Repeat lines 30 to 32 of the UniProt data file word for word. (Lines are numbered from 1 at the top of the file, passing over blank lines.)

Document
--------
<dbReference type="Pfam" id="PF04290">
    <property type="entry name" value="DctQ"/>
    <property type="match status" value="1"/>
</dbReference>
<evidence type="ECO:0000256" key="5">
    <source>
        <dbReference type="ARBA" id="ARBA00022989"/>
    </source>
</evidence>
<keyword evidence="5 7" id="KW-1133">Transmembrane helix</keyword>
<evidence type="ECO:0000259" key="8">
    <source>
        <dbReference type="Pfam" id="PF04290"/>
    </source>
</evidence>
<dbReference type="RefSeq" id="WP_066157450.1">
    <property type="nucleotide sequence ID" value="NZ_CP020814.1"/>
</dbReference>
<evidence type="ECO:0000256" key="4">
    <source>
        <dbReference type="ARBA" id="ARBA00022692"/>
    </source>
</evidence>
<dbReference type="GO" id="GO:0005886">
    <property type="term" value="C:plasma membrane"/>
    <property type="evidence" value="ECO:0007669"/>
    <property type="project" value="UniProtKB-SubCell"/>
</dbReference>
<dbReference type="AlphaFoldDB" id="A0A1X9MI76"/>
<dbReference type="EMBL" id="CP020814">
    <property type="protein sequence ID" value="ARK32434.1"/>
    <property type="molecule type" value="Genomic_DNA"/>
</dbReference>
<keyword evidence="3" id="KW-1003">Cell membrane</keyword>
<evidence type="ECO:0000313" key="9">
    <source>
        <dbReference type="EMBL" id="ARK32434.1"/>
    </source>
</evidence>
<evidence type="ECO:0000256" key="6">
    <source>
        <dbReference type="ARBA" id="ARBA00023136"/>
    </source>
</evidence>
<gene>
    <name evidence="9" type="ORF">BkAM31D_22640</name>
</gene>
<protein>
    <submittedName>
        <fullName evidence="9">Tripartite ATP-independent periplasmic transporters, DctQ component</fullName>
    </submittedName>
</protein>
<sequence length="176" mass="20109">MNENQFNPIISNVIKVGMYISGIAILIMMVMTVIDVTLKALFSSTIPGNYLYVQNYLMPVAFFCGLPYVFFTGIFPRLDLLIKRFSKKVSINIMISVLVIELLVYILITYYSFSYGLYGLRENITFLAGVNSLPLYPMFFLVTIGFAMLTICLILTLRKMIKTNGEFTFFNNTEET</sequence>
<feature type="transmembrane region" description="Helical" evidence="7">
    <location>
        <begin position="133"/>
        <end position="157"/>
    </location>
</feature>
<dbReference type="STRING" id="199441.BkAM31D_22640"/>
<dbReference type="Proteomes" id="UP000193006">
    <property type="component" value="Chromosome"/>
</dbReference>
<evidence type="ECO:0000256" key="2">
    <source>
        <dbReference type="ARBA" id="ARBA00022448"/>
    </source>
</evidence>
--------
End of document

<dbReference type="EMBL" id="CP020814">
    <property type="protein sequence ID" value="ARK32434.1"/>
    <property type="molecule type" value="Genomic_DNA"/>